Google is teaching its self-driving car to honk its horn

Great, now even the robots are going to act like jerks.

Andrew Krok Reviews Editor / Cars
Cars are Andrew's jam, as is strawberry. After spending years as a regular ol' car fanatic, he started working his way through the echelons of the automotive industry, starting out as social-media director of a small European-focused garage outside of Chicago. From there, he moved to the editorial side, penning several written features in Total 911 Magazine before becoming a full-time auto writer, first for a local Chicago outlet and then for CNET Cars.
Andrew Krok
2 min read

Every month, Google releases a report on its autonomous-car project. Some updates discuss simple topics, like where the cars are operating or how many miles were driven. May 2016's report has that, but it's also got some interesting little tidbits, like the fact that Google taught its

to use its horn.

The horn isn't just there to help you vent your frustrations. In fact, it can be used in a variety of helpful ways, and that's why Google's introducing horn usage in its autonomous cars. If someone begins to swerve into the car's lane, or someone starts backing out of a driveway at the wrong time, it'll beep.

Researchers started out by sounding the horn only inside the vehicle, to ensure that the car wasn't using the horn incorrectly, which could cause human drivers to react in strange ways. Its honking is now outside the car, though, and it has two different types of honk -- two little beeps as "a friendly heads up," and a sustained honk for more dire situations.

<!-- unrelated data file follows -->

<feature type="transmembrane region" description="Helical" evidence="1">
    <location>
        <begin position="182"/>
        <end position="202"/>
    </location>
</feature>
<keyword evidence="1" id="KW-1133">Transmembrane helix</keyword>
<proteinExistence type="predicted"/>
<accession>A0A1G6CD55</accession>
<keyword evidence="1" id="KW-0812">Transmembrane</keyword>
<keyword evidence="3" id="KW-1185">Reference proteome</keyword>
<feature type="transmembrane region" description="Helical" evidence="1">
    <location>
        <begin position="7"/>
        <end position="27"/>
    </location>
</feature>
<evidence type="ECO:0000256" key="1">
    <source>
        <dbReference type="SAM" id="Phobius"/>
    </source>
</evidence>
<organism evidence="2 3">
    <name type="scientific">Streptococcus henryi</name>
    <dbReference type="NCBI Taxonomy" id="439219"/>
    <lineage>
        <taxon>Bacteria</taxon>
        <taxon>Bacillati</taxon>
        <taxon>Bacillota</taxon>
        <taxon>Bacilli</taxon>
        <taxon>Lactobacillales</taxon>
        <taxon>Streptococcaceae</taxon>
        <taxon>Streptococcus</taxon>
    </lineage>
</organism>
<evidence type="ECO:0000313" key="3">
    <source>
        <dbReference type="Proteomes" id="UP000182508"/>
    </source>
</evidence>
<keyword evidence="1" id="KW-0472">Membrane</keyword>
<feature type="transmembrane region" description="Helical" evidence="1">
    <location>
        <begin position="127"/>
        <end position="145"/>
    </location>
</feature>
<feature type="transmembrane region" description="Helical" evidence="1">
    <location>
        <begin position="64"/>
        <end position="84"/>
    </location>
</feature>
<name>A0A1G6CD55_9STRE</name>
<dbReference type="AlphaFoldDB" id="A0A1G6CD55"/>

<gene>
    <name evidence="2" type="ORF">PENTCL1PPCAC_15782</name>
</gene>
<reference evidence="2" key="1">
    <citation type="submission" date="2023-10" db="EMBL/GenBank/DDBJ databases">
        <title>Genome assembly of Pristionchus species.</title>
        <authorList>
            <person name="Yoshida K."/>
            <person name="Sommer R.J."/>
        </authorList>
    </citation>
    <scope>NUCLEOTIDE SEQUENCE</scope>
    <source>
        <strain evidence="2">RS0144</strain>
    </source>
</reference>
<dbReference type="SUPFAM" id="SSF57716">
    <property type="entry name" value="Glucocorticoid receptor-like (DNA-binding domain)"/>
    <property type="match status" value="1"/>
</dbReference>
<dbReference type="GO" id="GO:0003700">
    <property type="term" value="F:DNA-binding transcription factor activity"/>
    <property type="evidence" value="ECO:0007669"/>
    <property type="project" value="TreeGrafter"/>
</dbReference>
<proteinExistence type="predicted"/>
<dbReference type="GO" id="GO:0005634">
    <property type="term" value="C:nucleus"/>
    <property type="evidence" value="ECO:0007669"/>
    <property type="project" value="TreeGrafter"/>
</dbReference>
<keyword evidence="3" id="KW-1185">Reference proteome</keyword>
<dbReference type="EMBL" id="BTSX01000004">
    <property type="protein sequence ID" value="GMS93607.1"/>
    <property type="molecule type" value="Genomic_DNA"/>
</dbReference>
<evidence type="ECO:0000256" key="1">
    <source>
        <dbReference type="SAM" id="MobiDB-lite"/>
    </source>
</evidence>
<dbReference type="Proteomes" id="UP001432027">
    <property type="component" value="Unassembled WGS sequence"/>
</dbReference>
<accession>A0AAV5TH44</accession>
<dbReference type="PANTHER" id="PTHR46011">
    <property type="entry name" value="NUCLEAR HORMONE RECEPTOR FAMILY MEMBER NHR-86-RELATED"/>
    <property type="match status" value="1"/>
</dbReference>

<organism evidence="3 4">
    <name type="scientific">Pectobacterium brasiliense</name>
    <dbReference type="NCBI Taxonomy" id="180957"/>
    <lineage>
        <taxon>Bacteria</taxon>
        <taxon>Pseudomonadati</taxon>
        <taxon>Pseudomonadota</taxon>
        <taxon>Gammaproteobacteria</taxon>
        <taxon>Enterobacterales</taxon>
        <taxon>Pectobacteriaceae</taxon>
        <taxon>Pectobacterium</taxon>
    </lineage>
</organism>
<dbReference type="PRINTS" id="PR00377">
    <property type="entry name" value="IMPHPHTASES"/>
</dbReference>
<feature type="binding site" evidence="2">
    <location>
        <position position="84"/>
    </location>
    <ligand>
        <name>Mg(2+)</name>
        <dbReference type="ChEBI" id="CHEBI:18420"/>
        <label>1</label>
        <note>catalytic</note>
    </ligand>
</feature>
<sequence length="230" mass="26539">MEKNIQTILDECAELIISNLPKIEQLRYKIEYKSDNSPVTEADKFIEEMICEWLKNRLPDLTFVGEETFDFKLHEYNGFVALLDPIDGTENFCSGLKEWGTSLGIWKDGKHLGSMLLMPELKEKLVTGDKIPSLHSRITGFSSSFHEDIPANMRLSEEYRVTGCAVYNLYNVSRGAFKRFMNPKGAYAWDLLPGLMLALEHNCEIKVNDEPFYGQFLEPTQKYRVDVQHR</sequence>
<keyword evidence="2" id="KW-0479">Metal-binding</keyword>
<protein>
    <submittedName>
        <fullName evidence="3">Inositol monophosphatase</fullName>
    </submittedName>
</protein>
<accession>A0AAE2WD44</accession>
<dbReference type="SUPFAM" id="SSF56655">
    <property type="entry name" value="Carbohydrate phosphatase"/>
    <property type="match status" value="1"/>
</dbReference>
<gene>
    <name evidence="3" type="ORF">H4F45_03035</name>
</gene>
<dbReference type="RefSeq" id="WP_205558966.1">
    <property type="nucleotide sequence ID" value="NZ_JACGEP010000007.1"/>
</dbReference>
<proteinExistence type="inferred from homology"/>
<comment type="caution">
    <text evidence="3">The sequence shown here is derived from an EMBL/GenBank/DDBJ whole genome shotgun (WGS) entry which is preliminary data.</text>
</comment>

Google also used May's report to discuss its engine note, or the complete lack thereof. As an electric car, Google's autonomous vehicles don't make noise. Thus, to provide some proof of existence to the visually impaired, Google's given its car a little "hum," which it built based on inspiration from other vehicles, consumer electronics and even art. The report also states that the company previously experimented with orca noises, which is a little...strange.

The company only had one accident to report this past month, as well. On May 4, one of its vehicles hit a median at 9 mph. The human occupant was in charge, so it's not the software's fault, and thankfully the damage was minor, with no other vehicles involved. Perhaps the software should start teaching the humans how to drive...